Aconsumer shopping for a midcentury sofa may be more likely to buy it if the background in its advertisement is a little disorganized. Likewise, people looking to purchase a new smartphone could more quickly pull the trigger if the ad were simple and sleek.
That’s because ads for vintage products are more appealing when they present messy images, according to new Texas McCombs marketing research, while those for futuristic items benefit from simplicity.
“The images we see in front of us have the power to transport us to the past or the future or even keep us in the present,” says Raj Raghunathan, Texas McCombs professor of marketing.
“And if we know images are going to transport us to past or future, we can take advantage of that when it comes to advertising and selling products.” —Raj Raghunathan
Consumers see products linked to the past, such as vintage products, more favorably when they’re accompanied by “high-entropy,” or disorganized, images. But with futuristic products, buyers tend to react better when the goods are paired with “low-entropy,” or less chaotic, images.
This occurs because disorganized images shift people’s focus to the past, while organized ones focus them on the future, says Raghunathan. When people see an image of a cracked egg, for example, they wonder, “What happened here? How did the egg get broken?” An image of an unbroken egg in a simple bowl, however, generates questions about what will happen next.
Along with Marketing Department Assistant Professor Adrian Ward and Gunes Biliciler of Koç Üniversitesi in Istanbul, Turkey, Raghunathan set out to investigate how the level of disorder in images affects consumers’ judgments and decisions. The study is the first of its kind to look at the connection between the phenomenon in physics known as entropy in a visual context and consumer behavior.
Understanding Orderly and Disorderly Images
Raghunathan and his colleagues ran several experiments. In the first, the researchers recruited 264 Amazon Mechanical Turk workers and asked them to write their thoughts about one of these images: a conference table scattered with papers, a table with organized papers, an intact hammer, and a broken hammer. Each image was selected at random.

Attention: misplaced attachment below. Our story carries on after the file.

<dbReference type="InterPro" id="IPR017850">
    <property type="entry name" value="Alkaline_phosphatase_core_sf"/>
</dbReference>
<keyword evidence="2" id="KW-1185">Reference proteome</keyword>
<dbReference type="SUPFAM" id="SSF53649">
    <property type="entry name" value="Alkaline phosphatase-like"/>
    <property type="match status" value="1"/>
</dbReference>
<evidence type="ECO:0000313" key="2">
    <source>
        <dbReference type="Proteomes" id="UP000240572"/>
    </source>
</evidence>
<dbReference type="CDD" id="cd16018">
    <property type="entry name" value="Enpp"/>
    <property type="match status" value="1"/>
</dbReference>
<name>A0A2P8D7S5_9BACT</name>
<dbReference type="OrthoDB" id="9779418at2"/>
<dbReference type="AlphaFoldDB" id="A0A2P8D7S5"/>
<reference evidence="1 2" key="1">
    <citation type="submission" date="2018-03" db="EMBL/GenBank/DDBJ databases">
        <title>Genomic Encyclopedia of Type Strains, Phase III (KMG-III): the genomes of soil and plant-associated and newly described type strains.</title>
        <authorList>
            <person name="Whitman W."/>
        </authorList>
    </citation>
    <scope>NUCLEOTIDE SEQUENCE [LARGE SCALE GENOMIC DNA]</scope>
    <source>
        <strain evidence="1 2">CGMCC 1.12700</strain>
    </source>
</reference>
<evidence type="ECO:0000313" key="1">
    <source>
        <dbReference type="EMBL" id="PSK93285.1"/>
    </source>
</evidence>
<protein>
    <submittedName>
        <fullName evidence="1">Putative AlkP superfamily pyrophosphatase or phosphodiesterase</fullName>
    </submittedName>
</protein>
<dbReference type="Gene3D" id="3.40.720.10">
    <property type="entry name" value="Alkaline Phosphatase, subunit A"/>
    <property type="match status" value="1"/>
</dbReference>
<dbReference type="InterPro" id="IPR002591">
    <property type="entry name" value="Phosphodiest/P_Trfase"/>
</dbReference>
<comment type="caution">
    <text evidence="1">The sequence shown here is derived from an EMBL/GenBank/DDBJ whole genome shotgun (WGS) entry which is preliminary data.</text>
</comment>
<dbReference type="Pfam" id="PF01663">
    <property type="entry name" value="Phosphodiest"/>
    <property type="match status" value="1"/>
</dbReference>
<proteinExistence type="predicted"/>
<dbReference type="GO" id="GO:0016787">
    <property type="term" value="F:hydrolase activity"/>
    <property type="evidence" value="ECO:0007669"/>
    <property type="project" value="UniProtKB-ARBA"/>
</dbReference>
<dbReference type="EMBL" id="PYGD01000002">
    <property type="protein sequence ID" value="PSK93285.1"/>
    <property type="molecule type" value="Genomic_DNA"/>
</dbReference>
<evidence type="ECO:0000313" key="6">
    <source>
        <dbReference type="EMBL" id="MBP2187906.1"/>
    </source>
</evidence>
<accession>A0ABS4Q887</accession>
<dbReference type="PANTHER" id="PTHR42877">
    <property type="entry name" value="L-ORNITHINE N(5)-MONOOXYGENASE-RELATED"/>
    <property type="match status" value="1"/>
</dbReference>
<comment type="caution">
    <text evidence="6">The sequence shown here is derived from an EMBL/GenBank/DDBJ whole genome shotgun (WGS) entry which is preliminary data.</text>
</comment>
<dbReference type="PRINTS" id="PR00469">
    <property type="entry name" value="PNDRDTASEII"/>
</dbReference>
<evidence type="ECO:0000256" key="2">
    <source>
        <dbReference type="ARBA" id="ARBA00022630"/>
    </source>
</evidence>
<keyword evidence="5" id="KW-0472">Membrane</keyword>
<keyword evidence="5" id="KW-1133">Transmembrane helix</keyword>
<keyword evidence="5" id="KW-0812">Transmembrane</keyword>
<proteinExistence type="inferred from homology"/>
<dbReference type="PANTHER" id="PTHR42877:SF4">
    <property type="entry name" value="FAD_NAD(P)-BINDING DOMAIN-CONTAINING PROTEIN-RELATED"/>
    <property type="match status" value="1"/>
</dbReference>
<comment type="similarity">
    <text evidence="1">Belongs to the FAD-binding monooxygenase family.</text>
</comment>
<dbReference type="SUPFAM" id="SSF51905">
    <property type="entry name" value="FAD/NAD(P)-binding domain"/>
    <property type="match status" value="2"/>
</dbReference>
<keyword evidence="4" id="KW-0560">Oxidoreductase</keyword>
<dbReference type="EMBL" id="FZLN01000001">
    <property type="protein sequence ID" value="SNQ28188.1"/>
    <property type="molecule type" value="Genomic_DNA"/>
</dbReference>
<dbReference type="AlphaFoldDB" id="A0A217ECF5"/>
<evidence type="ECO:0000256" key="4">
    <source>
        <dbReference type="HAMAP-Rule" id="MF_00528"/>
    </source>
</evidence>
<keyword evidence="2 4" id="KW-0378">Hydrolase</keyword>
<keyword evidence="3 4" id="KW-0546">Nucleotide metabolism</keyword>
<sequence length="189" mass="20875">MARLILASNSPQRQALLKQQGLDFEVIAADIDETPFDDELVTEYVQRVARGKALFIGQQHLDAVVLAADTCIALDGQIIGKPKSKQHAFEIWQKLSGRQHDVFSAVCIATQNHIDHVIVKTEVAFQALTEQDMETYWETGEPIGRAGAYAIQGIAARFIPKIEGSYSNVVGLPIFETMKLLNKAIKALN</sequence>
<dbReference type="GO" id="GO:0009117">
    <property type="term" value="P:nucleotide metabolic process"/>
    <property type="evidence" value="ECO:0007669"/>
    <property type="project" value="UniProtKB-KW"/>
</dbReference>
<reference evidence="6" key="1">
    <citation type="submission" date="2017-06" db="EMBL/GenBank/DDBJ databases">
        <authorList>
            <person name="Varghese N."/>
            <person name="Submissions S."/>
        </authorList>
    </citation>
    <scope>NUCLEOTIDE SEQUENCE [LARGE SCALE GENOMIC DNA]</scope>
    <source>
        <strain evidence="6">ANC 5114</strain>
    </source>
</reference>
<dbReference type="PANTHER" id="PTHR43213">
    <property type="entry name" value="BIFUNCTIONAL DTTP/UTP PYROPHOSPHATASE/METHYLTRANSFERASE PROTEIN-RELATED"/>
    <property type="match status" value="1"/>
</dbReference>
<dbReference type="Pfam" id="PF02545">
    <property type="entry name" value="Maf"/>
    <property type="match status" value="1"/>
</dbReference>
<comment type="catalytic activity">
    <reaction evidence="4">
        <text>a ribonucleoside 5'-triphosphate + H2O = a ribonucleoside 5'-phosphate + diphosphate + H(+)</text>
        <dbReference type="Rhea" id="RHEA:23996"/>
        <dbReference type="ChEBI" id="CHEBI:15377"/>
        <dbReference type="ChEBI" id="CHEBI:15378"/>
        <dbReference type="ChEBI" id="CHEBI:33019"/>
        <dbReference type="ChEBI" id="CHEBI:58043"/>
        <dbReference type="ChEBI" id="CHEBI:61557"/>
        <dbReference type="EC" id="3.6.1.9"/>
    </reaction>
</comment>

The participants then stated whether images evoked thoughts of the past, present, or future. Participants who saw the disorganized table or broken hammer used more past-focused language than those who saw the clean table or intact hammer.
“Disorganized images tend to transport us to the past because they make us wonder what might have transpired here, or, why is there such a mess here?” Raghunathan says.
The researchers then ruled out an alternative explanation — that some images were just more attractive than others. They also found that people liked an ad for a traditional brand more when it was paired with an image of a splattered egg and an ad for a modern brand more when paired with the intact egg.
In their final experiment, 314 Amazon Mechanical Turk workers were asked to help determine the grade for a song created by music school students. Participants could pick between two song versions — which they were told had been inspired by either the past or future. Participants were then presented with two album covers — one was disorganized, a tangled string — and the other orderly, an untangled string — and they were asked to choose which image best went with the song.
Results showed participants who listened to the past-inspired song (even though both songs were really the same) picked the tangled string album cover, while those who listened to the future-inspired song selected the orderly string album cover.
Tailoring Images in Ads
The research has implications for marketers as they create ad campaigns.
“Depending on your product — whether it’s vintage or futuristic — you can play around with the entropy surrounding the image” — Raj Raghunathan
Marketers should also note that the study’s findings might be muted or invalid in certain contexts, such as in nature. For example, a neat pile of leaves may inspire thoughts about the past and who gathered the leaves rather than ideas about the future.
Including a human in images could also muddle the effects, Raghunathan says. A disorganized closet could make people think of the past. However, introduce a person into the image, and the focus could shift to the future amid speculation the person might tidy up. It’s an area for future research, he says.
“We are sense makers,” says Raghunathan. “People want to make sense of things and inquire as to why things are the way they are.”
“Consumers as Naive Physicists: How Visual Entropy Cues Shift Temporal Focus and Influence Product Evaluations” is forthcoming, online in advance in the Journal of Consumer Research.
Story by Deborah Lynn Blumberg